Whether or not you can have scrotoplasty if you have a history of hormone-sensitive cancers depends on the specific cancer and your overall health. It is important to talk to your surgeon about your individual circumstances. They will be able to assess your risk of complications and help you decide if the surgery is right for you.

Hormone-sensitive cancers are cancers that are stimulated by hormones. Some examples of hormone-sensitive cancers include breast cancer, prostate cancer, and ovarian cancer.

Scrotoplasty is a surgery that is performed to create or reconstruct the scrotum. It can be a part of gender-affirming surgery for transgender men, or it can be performed for other medical reasons.

The risks of scrotoplasty in people with a history of hormone-sensitive cancers include:

  • Increased risk of recurrence: The surgery can increase your risk of the cancer coming back. This is because the surgery can release hormones that can stimulate the growth of cancer cells.
  • Nerve damage: Nerve damage can occur during surgery, which can lead to numbness or tingling in the scrotum. In rare cases, nerve damage can be permanent.
  • Scarring: Scarring can occur at the incision site, which can affect the appearance of the scrotum. In rare cases, scarring can be severe and can affect sexual function.

If you have a history of hormone-sensitive cancers, it is important to talk to your surgeon about the risks and benefits of scrotoplasty. They will be able to help you decide if the surgery is right for you and help you understand what to expect from the results.

Here are some resources that may be helpful:

  • The World Professional Association for Transgender Health: https://wpath.org/
  • The Trevor Project: https://www.thetrevorproject.org/
  • Trans Lifeline: https://www.translifeline.org/
  • The American Cancer Society: https://www.cancer.org/

If you have a history of hormone-sensitive cancers, it is important to approach scrotoplasty, or any other surgical procedure, with caution and careful consideration. The decision to proceed with scrotoplasty will depend on several factors, including the specific type of cancer, your current health status, and the recommendations of your healthcare providers.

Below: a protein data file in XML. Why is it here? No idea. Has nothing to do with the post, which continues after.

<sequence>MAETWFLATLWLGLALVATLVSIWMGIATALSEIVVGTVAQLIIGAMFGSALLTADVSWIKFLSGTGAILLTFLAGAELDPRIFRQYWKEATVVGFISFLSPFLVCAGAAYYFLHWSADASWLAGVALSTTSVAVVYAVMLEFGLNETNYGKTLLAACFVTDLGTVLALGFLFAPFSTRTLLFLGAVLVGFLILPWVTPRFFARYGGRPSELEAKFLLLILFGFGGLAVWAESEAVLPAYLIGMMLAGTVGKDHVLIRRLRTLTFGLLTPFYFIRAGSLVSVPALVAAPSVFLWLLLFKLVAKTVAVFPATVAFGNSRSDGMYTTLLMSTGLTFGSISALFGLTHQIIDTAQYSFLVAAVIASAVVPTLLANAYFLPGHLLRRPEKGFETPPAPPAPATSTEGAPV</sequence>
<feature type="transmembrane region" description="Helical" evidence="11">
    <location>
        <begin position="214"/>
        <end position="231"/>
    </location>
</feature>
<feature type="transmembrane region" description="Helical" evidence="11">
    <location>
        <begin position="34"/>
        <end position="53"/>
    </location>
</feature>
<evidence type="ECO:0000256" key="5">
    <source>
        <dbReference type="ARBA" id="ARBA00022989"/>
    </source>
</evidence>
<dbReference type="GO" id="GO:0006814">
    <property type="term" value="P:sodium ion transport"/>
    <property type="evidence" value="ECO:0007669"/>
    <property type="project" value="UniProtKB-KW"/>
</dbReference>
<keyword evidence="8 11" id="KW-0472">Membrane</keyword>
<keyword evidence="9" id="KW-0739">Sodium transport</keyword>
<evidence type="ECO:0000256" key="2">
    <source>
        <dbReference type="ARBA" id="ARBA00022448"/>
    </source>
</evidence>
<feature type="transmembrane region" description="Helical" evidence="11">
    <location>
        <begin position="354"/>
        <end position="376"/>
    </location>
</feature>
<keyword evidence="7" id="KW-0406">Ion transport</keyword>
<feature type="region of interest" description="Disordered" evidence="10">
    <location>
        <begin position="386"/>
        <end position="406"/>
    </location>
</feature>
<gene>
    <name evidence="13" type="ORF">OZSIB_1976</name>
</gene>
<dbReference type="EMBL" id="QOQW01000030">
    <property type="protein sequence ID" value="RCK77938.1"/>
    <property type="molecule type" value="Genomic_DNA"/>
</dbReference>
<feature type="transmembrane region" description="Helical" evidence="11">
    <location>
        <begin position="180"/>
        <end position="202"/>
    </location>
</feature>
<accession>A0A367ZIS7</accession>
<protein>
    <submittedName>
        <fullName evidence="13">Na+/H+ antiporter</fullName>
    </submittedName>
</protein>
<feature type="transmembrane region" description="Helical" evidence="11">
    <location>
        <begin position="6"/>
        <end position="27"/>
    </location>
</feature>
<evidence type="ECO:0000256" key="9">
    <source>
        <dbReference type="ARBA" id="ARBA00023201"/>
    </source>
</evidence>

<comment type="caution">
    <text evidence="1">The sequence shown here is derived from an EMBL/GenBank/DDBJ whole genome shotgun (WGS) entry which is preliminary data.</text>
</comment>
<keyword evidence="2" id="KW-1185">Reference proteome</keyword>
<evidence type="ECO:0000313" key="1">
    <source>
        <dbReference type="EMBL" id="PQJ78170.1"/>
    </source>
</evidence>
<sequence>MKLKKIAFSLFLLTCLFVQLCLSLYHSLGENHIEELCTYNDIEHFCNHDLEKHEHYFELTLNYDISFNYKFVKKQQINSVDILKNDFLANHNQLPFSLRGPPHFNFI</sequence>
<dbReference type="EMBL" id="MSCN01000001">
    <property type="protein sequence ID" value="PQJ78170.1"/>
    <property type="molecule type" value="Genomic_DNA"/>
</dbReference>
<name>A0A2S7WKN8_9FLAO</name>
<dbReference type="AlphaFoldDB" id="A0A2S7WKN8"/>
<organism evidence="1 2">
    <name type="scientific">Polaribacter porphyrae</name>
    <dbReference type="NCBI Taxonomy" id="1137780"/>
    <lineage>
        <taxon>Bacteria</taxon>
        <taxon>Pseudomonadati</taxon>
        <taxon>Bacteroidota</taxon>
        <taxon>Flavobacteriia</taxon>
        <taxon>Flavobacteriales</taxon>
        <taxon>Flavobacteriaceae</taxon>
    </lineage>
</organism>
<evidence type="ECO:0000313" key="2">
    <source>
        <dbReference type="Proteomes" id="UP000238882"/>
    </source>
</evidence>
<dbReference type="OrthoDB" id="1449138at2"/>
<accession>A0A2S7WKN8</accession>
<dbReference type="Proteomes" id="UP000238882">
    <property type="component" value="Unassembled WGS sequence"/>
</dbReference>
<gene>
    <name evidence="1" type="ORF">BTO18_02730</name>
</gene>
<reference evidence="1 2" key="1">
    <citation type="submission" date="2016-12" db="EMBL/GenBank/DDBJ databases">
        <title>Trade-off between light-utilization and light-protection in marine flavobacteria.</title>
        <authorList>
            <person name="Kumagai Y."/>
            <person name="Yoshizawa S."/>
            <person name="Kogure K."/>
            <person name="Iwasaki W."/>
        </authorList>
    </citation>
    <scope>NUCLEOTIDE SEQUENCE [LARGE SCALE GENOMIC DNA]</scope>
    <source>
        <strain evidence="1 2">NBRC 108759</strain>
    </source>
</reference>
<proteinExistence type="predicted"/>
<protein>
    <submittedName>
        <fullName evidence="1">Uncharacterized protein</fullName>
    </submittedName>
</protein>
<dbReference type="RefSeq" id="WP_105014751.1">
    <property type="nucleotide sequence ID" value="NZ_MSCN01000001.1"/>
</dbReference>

Scrotoplasty, which involves creating or reconstructing a scrotum, is typically performed as part of a gender-affirming surgical process. While scrotoplasty itself does not directly involve hormonal interventions, hormone therapy may be part of the broader gender-affirming care for individuals assigned female at birth (AFAB) seeking masculinization.

If you have a history of hormone-sensitive cancers, such as certain types of breast or uterine cancers, the use of hormone therapy or hormonal interventions in your overall gender-affirming care may need to be approached with caution. Hormone therapy can involve the use of androgens (such as testosterone), which may have potential interactions or implications for individuals with a history of hormone-sensitive cancers.

It is essential to consult with a qualified healthcare team that includes specialists in transgender healthcare, oncology, and hormone therapy. They can evaluate your individual circumstances, review your medical history, and provide personalized recommendations based on your specific situation.

Your healthcare team will consider factors such as the type and stage of the previous cancer, the time since treatment, and the specific hormone therapy options available. They will balance the potential benefits of gender-affirming care with the potential risks and will help you make informed decisions regarding your healthcare.

Open and honest communication with your healthcare providers is crucial to ensure that your unique needs and medical history are taken into account when considering scrotoplasty or any other gender-affirming procedures. They can provide guidance and collaborate with other specialists to create a care plan that prioritizes your overall well-being and minimizes potential risks related to hormone-sensitive cancers.